The weather on Monday was gorgeous, so I left work a little early to go ride. I decided to ride Candy- she continues to go well on the longe, but still struggles with tension and nervousness under saddle. When I rode her last week, all we did was walk. We walked, we leg yielded, we halted, we did turns on the forehand. She eventually relaxed and was pretty pleasant. I thought another low-key ride would do her good.
I forgot how busy evenings are at my neighbor’s! Since I usually ride during the day when I’m working from home or on the weekends, I miss most of the lesson traffic. When Candy and I strolled over, the indoor arena was occupied by a gal in the middle of doing some pre-ride ground work, two little girls finishing their up/down riding lesson, and a boarder who had a friend over to ride for the second time in her life.
The indoor arena isn’t large (maybe 50′ x 100′), so I planted Candy in the middle of the arena and chatted with a friend I hadn’t seen in a while. When the little girls cleared out, my neighbor told the ground work gal that she’d get on her horse first. I joked, “Do you want to get on my horse first, too?” She shrugged and said, “Sure!”
We waited for a while longer while my neighbor helped the ground work gal with her mare. When she finished, she hopped on Candy and had a really pleasant looking ride.
That might be the first time I’ve ever seen anyone ride Candy. She looked nice! After a few tense laps around the arena, she settled into a quiet, brisk walk. At the trot, she moved forward and covered the ground smoothly, staying attentive and balanced. Candy had a few moments of imbalance and nervousness, but they passed quickly and without incident.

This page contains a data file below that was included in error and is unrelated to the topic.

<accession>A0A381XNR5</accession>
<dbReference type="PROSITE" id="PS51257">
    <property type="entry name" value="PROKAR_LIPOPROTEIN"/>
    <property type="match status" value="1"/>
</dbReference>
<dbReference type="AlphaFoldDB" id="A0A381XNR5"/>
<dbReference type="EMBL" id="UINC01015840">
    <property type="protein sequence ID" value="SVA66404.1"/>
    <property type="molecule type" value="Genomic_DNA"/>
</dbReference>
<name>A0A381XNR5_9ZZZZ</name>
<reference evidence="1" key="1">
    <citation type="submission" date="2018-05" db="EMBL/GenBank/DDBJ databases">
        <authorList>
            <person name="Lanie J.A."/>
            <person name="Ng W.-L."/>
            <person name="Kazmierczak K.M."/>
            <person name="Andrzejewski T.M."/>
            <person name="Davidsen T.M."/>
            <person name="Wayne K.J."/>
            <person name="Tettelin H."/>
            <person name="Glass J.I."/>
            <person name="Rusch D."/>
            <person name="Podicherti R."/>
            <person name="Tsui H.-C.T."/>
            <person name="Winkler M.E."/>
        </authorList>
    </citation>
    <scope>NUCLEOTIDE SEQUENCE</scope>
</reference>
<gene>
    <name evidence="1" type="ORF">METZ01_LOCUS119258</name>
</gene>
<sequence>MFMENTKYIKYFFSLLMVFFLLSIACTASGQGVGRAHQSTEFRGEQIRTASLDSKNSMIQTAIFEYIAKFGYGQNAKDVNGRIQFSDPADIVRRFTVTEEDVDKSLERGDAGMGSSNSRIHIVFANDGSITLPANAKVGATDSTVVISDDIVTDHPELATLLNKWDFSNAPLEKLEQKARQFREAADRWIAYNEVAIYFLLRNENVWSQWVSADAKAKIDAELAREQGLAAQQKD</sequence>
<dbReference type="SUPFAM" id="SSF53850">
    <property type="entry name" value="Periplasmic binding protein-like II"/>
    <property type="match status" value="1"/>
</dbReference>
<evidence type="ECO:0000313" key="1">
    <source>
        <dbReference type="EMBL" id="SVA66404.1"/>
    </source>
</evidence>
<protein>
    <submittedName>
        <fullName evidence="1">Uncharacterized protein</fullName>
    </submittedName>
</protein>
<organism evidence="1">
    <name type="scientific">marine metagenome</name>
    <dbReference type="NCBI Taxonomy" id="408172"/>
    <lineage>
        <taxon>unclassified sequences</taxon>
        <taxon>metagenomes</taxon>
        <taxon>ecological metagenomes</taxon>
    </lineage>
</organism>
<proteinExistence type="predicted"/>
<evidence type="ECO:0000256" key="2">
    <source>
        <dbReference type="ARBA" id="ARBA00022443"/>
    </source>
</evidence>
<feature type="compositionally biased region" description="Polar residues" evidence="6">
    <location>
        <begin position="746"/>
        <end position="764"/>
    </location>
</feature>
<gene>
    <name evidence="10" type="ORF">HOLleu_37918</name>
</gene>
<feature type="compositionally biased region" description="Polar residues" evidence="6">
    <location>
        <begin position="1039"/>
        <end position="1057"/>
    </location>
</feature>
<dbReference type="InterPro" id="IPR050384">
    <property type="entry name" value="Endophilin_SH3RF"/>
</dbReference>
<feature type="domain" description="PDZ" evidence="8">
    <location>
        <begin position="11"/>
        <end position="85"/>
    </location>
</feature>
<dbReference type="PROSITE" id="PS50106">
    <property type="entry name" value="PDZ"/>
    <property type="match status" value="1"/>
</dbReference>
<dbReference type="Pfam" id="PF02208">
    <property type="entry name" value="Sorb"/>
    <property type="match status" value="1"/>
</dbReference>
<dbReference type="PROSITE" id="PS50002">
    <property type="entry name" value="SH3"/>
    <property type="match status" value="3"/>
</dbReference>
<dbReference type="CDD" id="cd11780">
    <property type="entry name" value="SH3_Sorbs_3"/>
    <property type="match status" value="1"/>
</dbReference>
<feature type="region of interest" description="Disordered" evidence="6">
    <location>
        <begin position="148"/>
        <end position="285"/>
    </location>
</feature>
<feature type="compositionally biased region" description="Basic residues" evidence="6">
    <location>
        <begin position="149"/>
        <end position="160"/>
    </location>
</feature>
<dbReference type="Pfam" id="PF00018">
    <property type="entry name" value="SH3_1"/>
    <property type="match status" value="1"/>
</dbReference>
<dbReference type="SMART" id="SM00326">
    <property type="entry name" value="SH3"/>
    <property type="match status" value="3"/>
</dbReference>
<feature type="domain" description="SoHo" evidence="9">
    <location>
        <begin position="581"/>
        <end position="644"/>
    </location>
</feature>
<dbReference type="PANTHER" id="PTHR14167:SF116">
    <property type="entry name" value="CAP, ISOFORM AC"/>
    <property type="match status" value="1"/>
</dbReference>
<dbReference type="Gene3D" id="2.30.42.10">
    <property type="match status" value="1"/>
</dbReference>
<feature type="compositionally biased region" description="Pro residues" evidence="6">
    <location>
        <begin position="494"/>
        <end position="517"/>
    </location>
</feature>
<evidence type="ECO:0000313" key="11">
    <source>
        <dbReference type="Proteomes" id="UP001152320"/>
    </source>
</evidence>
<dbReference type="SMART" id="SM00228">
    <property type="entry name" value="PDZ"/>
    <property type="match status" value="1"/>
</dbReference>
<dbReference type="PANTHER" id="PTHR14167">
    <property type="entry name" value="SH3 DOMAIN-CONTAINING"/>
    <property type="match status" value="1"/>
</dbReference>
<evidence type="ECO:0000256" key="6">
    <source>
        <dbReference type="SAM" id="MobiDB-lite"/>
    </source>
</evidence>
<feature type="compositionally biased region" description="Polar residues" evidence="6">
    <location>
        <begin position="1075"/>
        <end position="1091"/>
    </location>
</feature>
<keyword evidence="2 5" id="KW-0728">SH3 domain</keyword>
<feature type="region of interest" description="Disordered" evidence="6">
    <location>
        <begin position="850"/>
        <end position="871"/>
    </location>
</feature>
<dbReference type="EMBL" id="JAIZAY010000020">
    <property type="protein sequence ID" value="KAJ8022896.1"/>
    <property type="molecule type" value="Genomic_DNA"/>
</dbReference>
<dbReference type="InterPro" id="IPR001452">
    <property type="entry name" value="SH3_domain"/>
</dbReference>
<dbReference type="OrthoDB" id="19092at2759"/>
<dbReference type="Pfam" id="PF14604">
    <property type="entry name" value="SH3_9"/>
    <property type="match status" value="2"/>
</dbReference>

My neighbor told me to get on and advised me focus on lateral bend. I did, and I had a whole different horse under me! Candy stayed soft, supple, and totally relaxed as long as I kept a gentle pressure with my inside leg and kept the contact soft.
That’s hard for me. Moe and Gina require a lot of leg. They don’t really need it to go forward; they need it step under themselves and bend. When I apply too much leg to Candy, she shoots forward. That unbalances her, which makes her panic and move faster. I grab at the reins, which unbalances her further and causes her to invert. I clutch at the reins more, she panics more. It’s ugly.
When I reduced the leg pressure so it was a whisper and not a shout, Candy wasn’t so frantic. She accepted it, bent around it, and used it to help balance herself. I kept the contact steady but light, and she went right on the bit and stayed there. Every so often, I reminded her to keep the inside bend by squeezing the rein in my hand. There was no flailing. No panicking. There was just a horse who seemed totally pleasant and normal.
This impromptu lesson gave me a lot to think about. It was so nice to have someone else ride my problem child horse and offer advice. (Living next to a dressage trainer is very convenient.) I know, in theory, that Candy requires a different kind of ride than my other horses. It was helpful to have someone point out what kind of difference she needs.
And Candy looked so good! I don’t think she’ll ever be a 10 mover, but I also feel confident people won’t ask me if she’s a Saddlebred cross any more.